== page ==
- Vikings rookie QB Teddy Bridgewater had a strong starting debut but has experienced some "ups and downs" since
- Bridgewater appreciates the manner in which Minnesota Head Coach Mike Zimmer works to get the best out of his players
- The Vikings have allowed 13 sacks in the last two games, and Bridgewater thinks he is to blame
Heading into the summer of 2013, Teddy Bridgewater looked like a good bet to be the first quarterback taken in the 2014 NFL draft, if not the first player overall. This "way too early" mock draft on SI.com, for instance, had Bridgewater following only South Carolina defensive end Jadeveon Clowney. SBNation.com put Bridgewater all the way at the top.
However, a lot can change in 12 months, even if Bridgewater himself did not. The Louisville star got on the NFL radar with stellar freshman and sophomore campaigns but his 2013 senior season was statistically his best, highlighted by a 31-4 touchdown-interception ratio. And yet he was not the first player off the board in the spring of 2014, or even the first quarterback.
It was after that 2013 season that things became unpredictable. There was little consensus as to the order that top QB prospects Bridgewater, Blake Bortles and Johnny Manziel would fall on draft weekend, or which teams were even interested. In the end, Clowney did go first overall, to Houston, while Bortles was the first passer taken, by Jacksonville at #3. Bridgewater waited until Manziel went to Cleveland at #19 and the Minnesota Vikings finally came calling at #32, just before the first night of the draft ended. In the end, though, he was still a first-round pick, and he was on a team that believed he was their quarterback of the future.
"I tried not to pay any attention to it, but at the same time I'm human," said Bridgewater about the ups and downs of the lead-up to the draft. "The things that I took away from it were that you can't control what people say about you, only focus on the things that you can control. After going through that process, I just kept telling myself, 'No one else's word matters but the coach that I'm going to play for and my teammates that are going to go to war with me each and every Sunday.'"
Bridgewater has given those people that matter to him reason to be excited. If getting picked at the end of the first round can be considered a matter of "falling draft stock," then perhaps it was due to a scouting report that didn't absolutely rave about Bridgewater's arm strength or accuracy. No one, however, has ever questioned his intelligence, poise or work ethic. That, and the fact that he's already turned in some rather impressive stretches of play – particularly in leading the Vikings to 41 points in a win over Atlanta in his starting debut – has Head Coach Mike Zimmer expecting good things from his young quarterback as his career progresses.
Get familiar with these key opponents before the Buccaneers take on Vikings Sunday at Raymond James Stadium.
"Teddy has been a little bit up and down," said Zimmer in a characteristically uncompromising manner. "I thought he came in against New Orleans, into a tough situation and played well. He played great against Atlanta and then he's been a little bit up and down the last two weeks. Actually, in the ballgame last week against Buffalo, he started out and had a rough stretch and then composed himself and did much better in the end. He's got a bunch of learning experiences. I really like this kid, his mentality, his toughness, really the way he throws the ball and the way he carries himself. We're hoping that he continues on the track that we expect him to."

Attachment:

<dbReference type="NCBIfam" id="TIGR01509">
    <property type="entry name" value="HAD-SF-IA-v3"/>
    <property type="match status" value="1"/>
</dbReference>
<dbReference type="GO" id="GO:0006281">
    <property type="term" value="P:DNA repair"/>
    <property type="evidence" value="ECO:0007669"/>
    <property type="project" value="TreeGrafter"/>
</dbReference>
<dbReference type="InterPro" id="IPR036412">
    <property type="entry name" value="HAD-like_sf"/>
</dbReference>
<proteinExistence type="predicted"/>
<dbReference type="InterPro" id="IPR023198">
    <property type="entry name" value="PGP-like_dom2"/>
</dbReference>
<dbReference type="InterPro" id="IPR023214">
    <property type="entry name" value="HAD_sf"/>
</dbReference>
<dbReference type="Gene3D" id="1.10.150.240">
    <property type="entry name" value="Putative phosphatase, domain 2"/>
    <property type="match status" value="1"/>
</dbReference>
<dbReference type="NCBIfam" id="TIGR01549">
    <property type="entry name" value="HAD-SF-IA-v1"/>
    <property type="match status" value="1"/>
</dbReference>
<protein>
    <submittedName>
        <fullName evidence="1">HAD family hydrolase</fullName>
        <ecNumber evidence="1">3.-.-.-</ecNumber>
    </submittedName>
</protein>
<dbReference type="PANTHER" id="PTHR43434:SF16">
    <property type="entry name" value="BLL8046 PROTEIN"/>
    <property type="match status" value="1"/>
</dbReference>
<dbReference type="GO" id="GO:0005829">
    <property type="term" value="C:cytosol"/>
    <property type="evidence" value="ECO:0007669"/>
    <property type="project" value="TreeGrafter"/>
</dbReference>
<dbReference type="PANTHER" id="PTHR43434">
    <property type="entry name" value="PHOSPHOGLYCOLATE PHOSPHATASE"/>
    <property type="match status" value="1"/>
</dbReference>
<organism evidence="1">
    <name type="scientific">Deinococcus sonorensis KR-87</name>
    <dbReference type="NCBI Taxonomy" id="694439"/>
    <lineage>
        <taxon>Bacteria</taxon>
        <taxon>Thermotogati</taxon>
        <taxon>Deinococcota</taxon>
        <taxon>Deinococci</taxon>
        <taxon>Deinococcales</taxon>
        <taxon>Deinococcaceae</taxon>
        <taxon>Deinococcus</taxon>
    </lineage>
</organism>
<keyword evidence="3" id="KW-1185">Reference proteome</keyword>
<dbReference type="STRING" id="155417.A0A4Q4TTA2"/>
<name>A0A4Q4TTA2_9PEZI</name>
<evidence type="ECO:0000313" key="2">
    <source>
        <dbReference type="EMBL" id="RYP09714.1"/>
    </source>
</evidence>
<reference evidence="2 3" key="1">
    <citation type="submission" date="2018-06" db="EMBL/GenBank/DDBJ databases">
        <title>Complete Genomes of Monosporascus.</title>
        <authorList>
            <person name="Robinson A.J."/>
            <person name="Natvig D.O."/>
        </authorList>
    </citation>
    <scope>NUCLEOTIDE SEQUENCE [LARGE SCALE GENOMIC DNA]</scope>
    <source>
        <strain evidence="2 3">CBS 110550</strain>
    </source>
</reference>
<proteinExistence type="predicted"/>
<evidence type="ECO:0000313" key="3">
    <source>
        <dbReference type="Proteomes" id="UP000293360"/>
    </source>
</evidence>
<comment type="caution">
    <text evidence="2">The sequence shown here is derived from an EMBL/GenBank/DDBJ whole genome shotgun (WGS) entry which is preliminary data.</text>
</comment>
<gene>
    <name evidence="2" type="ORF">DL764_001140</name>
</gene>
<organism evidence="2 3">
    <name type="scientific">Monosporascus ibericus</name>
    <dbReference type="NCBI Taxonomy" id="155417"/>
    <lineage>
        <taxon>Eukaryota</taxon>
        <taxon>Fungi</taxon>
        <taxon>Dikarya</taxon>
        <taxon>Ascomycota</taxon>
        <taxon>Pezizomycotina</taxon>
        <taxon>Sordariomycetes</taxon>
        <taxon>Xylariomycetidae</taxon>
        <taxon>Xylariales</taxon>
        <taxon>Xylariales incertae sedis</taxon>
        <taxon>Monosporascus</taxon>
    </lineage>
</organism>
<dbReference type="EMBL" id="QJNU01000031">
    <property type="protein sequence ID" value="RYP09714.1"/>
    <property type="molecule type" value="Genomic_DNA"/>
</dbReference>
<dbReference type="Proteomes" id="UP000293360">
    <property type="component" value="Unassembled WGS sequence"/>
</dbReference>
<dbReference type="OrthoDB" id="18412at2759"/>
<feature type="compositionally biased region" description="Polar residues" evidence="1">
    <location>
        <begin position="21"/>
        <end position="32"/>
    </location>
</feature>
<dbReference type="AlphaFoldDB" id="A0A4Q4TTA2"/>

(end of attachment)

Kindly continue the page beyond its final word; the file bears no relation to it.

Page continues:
Maybe in part because the pre-draft evaluations were so hard to pin down, with so many opinions coming from so many angles, Bridgewater is enjoying the straightforward nature of the man whose evaluation now matters the most to him.
"Coach Zimmer is a guy who's going to get the best out of you," said Bridgewater. "He's going to push you until you go over the edge. He's not satisfied with mediocrity, he wants the best for the team and he wants us to win. We understand his message we're just going to continue to try and apply it throughout the rest of the season."
Bridgewater threw for 313 yards and wasn't intercepted in that win over Atlanta, and he even ran effectively, getting 27 yards and a touchdown on six carries. His very first NFL regular-season action came the week before when he relieved Matt Cassel in New Orleans and did not look at all overwhelmed, calmly completing 12 of 20 passes for 150 yards.
Those were the main ups. The downs have largely come in the last two weeks, after he returned from an ankle injury that cost him one game, and they've been in the form of five interceptions and 13 sacks. Bridgewater has taken the blame for those negative plays and knows what he has to do to eliminate them.
"I would say that it's just me holding on to the football whenever I'm in the pocket," he said. "I'm trying to look for the big plays, trying to win the game in one play when there are easy throws right in front of me. I have to understand that I need to continue to nickel-and-dime a team and eventually the big play is going to come."
The wait probably won't be long, but you can count on Bridgewater and the Vikings to be patient, just as both were on draft day. Bridgewater has found a team that values him, a starting job more quickly than anticipated and a head coach that can bring out his best. It was worth the wait.
"I've been extremely blessed," he said. "Unfortunately I was called upon in a situation where it was a loss for the team – we lost our starting quarterback – but it was an opportunity for me to get a chance to showcase my talents."